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Fifty Years of Pride: Seattle’s Milestone Celebration of LGBTQ+ Community and Culture

Seattle’s 2024 Pride theme—“Now!”—is multilayered in its meaning, nodding to the past as well as to today.

Pulsating street parties painted in colorful hues, exuberant drag shows, inclusive picnics, and energetic parades. While it has always been one of the most LGBTQ+ friendly cities in the United States–with about 10% of its population identifying as being part of the community–2024 holds a particularly striking significance for Seattle’s queer community.

This year marks Seattle’s 50th Pride celebration. From late May until the end of June, the Evergreen City comes to life with rainbow-tinted festivities. To mark the momentous anniversary, the usual street parties, drag shows, parades, picnics, live music, and dancing will be amplified with additional art galleries, performances, and events throughout June that also extend into summer. The month will be both a reflection on the past and the journey that has been walked, as well as on the work still to be done. 

Today, approximately 300,000 people come out for Seattle Pride, and over 200 LGBTQ+ groups openly march in the parade. The month is a flurry of events and festivities in all shapes and forms, celebrating the many dimensions of Seattle’s LGBTQ+ community.

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Seattle’s Pride History

Fifty years ago, in June 1974, Seattle Pride looked starkly different. Just a couple hundred people came out on a momentous weekend at the end of June. This weekend was one of the first times Seattle’s vibrant queer community could be out and open in public and celebrating their rights and living freely.

On Friday evening of the first Pride weekend in Seattle, about 20 people gathered to commemorate the opening of the community center. On Saturday, a picnic followed at Occidental Park.  

“This picnic was significant,” reflects David Neth, a key organizer in Seattle’s first Pride. “We weren’t behind closed doors. We weren’t in bars; we weren’t pretending. We were in a public space, having a good time with our heads held high in the bright sunlight. Later, about 100-150 of us danced until midnight.”

The weekend continued on Sunday at Seattle Center, with makeshift banners and people holding hands and encircling the fountain.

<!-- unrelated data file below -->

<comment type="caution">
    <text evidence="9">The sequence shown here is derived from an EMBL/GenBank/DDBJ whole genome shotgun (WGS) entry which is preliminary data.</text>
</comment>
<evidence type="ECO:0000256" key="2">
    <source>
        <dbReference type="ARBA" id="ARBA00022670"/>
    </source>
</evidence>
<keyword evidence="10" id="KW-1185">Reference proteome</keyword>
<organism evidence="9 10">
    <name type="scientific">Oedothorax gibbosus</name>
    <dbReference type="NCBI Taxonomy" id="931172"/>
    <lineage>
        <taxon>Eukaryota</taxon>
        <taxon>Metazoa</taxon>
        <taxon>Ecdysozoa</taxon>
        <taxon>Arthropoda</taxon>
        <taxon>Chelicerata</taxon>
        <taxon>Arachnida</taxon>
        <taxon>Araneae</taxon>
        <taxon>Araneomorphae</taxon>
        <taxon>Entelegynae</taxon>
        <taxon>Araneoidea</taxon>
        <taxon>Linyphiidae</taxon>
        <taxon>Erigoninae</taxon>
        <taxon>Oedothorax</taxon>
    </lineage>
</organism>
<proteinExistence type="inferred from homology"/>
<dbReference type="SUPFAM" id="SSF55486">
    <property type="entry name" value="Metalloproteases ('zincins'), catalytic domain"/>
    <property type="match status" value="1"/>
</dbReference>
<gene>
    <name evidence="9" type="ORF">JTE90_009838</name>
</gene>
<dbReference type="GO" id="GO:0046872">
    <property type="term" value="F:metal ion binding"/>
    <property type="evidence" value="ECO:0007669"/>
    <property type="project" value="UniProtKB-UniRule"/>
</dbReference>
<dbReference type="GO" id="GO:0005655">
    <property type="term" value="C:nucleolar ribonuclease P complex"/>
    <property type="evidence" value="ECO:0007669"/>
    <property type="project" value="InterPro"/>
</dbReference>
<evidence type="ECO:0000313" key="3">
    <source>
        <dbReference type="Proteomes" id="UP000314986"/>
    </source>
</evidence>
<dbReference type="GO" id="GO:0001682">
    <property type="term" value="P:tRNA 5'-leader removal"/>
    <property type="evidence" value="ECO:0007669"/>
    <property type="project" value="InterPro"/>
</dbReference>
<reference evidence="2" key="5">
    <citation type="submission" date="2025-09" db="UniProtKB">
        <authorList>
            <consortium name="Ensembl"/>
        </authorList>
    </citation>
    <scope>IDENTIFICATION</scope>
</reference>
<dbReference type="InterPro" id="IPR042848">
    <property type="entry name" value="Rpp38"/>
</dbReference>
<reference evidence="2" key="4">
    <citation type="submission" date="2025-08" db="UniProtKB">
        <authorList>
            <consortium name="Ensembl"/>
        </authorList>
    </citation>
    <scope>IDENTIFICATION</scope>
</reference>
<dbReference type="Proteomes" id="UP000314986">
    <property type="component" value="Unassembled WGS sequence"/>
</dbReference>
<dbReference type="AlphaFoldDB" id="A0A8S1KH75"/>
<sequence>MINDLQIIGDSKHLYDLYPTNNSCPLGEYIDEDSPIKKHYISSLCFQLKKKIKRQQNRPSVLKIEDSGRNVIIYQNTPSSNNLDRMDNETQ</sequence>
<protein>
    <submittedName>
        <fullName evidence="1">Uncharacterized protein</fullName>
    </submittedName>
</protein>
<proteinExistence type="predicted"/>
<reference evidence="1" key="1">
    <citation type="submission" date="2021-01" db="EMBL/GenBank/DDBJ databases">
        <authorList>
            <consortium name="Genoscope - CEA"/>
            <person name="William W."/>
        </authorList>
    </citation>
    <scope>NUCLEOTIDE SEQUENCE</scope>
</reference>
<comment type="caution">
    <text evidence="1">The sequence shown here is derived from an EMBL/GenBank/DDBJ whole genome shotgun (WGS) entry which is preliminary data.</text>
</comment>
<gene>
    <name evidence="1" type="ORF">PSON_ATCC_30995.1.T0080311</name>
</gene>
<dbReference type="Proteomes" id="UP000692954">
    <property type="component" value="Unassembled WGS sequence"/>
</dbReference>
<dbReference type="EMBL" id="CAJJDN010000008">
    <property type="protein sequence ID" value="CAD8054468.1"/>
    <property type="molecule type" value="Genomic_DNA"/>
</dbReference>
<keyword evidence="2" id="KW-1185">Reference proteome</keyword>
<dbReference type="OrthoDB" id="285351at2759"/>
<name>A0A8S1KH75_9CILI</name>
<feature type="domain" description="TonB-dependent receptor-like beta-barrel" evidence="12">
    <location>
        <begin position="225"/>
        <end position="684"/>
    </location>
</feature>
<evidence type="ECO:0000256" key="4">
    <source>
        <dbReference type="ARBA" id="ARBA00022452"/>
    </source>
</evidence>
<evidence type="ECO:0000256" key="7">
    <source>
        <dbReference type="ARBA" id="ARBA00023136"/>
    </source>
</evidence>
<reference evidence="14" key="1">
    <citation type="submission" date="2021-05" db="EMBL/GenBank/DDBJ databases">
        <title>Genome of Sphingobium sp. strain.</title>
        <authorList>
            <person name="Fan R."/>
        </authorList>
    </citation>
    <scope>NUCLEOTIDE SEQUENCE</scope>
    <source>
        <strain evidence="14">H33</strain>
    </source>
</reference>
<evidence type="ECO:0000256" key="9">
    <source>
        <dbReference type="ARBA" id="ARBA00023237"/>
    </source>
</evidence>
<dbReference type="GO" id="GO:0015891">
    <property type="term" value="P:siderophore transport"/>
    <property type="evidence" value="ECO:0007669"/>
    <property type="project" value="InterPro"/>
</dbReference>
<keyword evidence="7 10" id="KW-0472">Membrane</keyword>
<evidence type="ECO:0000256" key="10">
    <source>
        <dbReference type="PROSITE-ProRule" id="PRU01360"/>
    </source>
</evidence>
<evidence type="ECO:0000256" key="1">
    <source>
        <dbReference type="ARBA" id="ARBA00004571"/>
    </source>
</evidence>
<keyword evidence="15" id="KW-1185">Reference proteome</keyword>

“I have to say, the turn-out at the Seattle Center was disappointing in 1974, but we all had a blast anyway,” Neth continues. “We had an event at the Center the following year (1975) and had a much better turnout. To go to the Seattle Center now, after the parade, and see the place packed with thousands and thousands of people is astounding, uplifting, and powerful.”

Now, Pride extends through the entire month of June, leading up to the annual Seattle Center PrideFest. This year, Pride kicked off on May 30th with “Love For All Boat.” Queer couples from all over were invited to renew their love on a boat cruising along Seattle’s waterfront. The event was hosted by renowned LGBTQ+ activist, Seattle native, and drag queen BenDeLaCreme.

Seattle Pride Parade 2022 on 4th AvenueMario Hagen/Shutterstock

Pride in the Park and Other Events

The 14th annual Pride in the Park officially started the month on June 1 in Capitol Hill’s Volunteer Park. Food trucks, Drag Queen storytelling, dance stages, nonprofit booths, and a youth-run section brought this family-friendly affair to life. Pride days continue throughout June, from Seattle Mariners’ games to animal parades at Tacoma’s Point Defiance Zoo to Pioneer Square’s First Thursday Art Walk, which featured Seattle’s first-ever exhibits at the funky Railspur Gallery.

Patti Hearn, the Executive Director of Seattle Pride, reminisces on Pride 30 years ago in Seattle and how the event was one of the deciding pulls to move to Seattle. “It was a fantastic experience being surrounded by so many queer people. I hadn’t had that before,” recalls Hearn.

Long before 1974, Seattle had been considered a queer hub. During the early 1900s through the end of Prohibition, “Fairyville” flourished in Pioneer Square. Gay bars were abundant and continued to expand despite police harassment. By the 1970s, Capitol Hill had become a center for Seattle’s gay community and a social experiment. Many lived in communal houses in the old buildings in the neighborhood.